ST. PETERSBURG — Bob Linde has survived nearly a decade without health insurance.
A lot of people think Linde, a licensed acupuncturist and herbalist, doesn't want to pay a monthly premium for the Western medicine he doesn't practice. A healthy diet, acupuncture and plant-based remedies seem to be working just fine.
But the 50-year-old wants insurance in case catastrophe strikes. What if he's hit by a truck or diagnosed with cancer? His financial security and business would be destroyed, he said.
It's the medical conditions he developed 20 years ago while serving in the Army that keep insurance out of his reach. Linde is one of many veterans who suffer from chronic joint pain and respiratory and gastrointestinal discomfort — a medically-unexplained illness called Gulf War Syndrome.
Since the ailments made it onto his medical record, insurance companies have denied him coverage altogether, or he's been offered policies so costly it would bankrupt the business that took years to establish, he said. “I think of myself as a very healthy person, and yet there's that nagging doubt. What is it that I don't know? What is it that I don't see? What happens if I'm driving carefully down the road and a drunk driver comes out of the blue. I can't do anything,” said Linde, owner of Acupuncture & Herbal Therapies in downtown St. Petersburg.
That's a big reason why Linde is looking forward to Jan. 1 and the launch of major portions of the Affordable Care Act. From that day on, it will be against the law to discriminate against or deny any American health insurance coverage based on a pre-existing medical condition.
Linde and millions of other Americans with pre-existing conditions could be on the winning end of the health care reform law passed in 2010. For years, many of the chronically sick have been denied coverage because of an old illness or injury, or they've been charged premiums so high, it made no financial sense to sign up.
The law will significantly lower monthly premiums for these high-cost, high-risk individuals.
“To know that I've got a safety net, ultimately just some basic insurance that covers that kind of catastrophic kind of issues, it does give you peace of mind. It does make it a little easier to sleep at night sometimes,” Linde said.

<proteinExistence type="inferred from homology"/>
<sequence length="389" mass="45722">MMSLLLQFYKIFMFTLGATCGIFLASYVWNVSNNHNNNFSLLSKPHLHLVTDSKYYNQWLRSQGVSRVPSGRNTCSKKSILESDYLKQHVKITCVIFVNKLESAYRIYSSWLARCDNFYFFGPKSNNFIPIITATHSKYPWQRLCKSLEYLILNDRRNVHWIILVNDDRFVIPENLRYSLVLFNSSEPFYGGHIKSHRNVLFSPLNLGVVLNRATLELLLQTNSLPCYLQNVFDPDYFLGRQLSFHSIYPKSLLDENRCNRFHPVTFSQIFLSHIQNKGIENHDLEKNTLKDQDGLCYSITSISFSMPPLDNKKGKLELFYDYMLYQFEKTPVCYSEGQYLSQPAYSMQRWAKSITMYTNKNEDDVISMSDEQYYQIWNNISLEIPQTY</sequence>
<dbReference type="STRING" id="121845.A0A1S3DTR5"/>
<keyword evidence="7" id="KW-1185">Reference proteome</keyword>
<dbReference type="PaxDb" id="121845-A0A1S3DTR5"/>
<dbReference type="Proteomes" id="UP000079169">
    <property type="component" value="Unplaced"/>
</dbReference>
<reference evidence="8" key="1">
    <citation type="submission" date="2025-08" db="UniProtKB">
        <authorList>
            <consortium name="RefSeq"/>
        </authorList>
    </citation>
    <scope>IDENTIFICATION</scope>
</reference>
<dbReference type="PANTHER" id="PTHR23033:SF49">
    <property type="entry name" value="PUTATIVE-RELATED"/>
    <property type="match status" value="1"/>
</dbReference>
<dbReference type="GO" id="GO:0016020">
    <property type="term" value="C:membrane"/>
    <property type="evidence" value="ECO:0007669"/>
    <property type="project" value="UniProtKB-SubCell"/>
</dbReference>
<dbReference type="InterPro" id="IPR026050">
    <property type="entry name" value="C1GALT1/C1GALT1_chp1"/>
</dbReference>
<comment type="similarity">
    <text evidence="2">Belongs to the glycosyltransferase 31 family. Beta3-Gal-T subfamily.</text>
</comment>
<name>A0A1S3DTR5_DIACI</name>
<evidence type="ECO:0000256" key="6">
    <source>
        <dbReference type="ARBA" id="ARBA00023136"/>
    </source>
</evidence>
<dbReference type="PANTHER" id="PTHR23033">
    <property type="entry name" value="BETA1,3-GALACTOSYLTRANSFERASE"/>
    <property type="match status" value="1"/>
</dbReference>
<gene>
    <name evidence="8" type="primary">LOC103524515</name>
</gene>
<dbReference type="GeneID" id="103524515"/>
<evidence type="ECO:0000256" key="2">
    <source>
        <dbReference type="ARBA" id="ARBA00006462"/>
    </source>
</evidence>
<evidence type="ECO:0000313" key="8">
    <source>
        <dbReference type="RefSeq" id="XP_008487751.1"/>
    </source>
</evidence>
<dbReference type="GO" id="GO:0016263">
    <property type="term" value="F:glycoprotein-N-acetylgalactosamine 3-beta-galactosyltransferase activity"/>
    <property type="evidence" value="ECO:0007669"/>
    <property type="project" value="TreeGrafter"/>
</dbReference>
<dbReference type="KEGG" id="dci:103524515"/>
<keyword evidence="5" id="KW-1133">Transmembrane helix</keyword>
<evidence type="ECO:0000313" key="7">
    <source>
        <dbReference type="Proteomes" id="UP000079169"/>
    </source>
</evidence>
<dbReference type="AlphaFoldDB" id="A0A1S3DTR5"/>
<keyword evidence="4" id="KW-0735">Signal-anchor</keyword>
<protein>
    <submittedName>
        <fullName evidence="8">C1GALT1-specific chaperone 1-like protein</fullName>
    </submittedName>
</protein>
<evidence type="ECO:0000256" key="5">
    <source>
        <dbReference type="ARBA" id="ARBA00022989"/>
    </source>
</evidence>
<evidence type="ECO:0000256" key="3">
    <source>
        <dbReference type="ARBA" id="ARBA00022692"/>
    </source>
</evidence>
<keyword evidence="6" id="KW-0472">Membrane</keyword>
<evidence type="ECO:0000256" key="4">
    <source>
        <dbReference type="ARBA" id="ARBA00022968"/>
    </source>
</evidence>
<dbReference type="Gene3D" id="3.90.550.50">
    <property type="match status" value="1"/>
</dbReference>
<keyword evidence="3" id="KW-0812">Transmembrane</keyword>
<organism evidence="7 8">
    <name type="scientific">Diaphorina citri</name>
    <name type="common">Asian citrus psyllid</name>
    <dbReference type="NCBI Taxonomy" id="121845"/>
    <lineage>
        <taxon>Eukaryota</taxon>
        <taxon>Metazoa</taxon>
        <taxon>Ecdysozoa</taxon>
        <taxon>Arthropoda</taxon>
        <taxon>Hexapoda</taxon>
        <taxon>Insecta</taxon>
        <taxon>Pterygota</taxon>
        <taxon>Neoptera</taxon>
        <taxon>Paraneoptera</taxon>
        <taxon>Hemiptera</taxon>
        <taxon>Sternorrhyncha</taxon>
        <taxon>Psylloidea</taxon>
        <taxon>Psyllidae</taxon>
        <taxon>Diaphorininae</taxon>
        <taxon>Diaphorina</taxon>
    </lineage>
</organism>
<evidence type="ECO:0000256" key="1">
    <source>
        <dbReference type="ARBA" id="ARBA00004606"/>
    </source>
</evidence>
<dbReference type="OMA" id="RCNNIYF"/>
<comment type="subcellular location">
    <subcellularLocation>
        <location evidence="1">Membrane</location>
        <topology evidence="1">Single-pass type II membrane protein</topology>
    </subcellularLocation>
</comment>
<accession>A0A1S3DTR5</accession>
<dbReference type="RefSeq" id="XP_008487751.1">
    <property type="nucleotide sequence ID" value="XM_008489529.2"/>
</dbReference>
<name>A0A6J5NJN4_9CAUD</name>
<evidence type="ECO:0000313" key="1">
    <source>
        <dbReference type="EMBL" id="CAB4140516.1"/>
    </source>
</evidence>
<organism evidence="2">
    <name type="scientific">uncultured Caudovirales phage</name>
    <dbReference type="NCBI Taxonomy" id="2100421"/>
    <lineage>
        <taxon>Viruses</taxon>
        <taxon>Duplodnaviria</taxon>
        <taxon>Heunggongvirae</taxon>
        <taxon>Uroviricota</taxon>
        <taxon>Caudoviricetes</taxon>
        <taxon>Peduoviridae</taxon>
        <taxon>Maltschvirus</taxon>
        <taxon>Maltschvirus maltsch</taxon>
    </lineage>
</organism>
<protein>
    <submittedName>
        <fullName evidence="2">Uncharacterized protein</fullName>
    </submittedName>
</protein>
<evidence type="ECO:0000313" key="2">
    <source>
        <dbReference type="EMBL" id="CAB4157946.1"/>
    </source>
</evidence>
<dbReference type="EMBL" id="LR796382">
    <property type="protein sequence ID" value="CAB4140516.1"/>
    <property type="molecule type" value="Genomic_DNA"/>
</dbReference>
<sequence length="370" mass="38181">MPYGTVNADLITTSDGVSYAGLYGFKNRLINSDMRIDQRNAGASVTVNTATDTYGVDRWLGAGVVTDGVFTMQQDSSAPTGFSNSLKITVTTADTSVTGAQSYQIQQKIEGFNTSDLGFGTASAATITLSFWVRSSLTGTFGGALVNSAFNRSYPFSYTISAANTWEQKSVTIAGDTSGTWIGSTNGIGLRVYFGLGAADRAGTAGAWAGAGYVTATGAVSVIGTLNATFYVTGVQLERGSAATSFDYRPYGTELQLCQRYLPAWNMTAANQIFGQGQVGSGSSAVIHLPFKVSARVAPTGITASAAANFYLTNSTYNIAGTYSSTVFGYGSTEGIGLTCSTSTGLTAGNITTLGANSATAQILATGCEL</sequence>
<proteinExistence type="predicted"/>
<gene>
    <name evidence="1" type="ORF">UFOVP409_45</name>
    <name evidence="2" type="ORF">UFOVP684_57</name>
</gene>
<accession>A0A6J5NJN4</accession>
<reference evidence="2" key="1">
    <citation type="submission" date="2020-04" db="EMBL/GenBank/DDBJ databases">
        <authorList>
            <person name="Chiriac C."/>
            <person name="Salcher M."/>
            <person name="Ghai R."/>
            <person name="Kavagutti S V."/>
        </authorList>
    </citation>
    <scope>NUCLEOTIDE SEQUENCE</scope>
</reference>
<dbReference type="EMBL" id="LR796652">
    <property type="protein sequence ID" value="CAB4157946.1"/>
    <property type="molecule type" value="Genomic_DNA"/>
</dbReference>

It's hard to say how many people are denied insurance on account of a pre-existing condition, but stories of people fighting an insurance company over an old ailment — or tales of bum knees or other limbs being tossed into “body part” exclusions — are plentiful.
Tampa resident Michelle Pretelis said a bout with thyroid cancer stopped her from getting comprehensive medical insurance. The 58-year-old pays a $65-a-month premium for a basic preventative care policy, and that's only because she had that plan prior to her diagnosis and treatment, she said.
“They have just blocked me out,” said Pretrelis, who is a full-time caregiver for her elderly mother. “I couldn't get any other coverage.”
The U.S. Department of Health and Human Services last year estimated that between 50 million and 129 million Americans (19 to 50 percent) live with a chronic condition insurers might consider “pre-existing,” such as diabetes, heart disease, asthma or cancer. Last month, 57 percent of Americans surveyed in a Kaiser Family Foundation Health Tracking Poll said at least one member of their family has such a condition.
Many are middle-aged, in the 50- to 64-year-old age range not yet eligible for Medicare, the government's health care for seniors. Some of these working-age adults discover that their desire to get back on the job is hampered by a condition they can't afford to treat.
Kidney stones, chronic arthritis in his hand, and now high blood pressure are keeping Dory “Frank” Dixon from being a chef. When the 43-year-old Brandon resident was able to work, he paid $53 every two weeks for health insurance.
“It's hard to use my hands now,” said Dixon, a patient at the Brandon Outreach Clinic for uninsured local adults.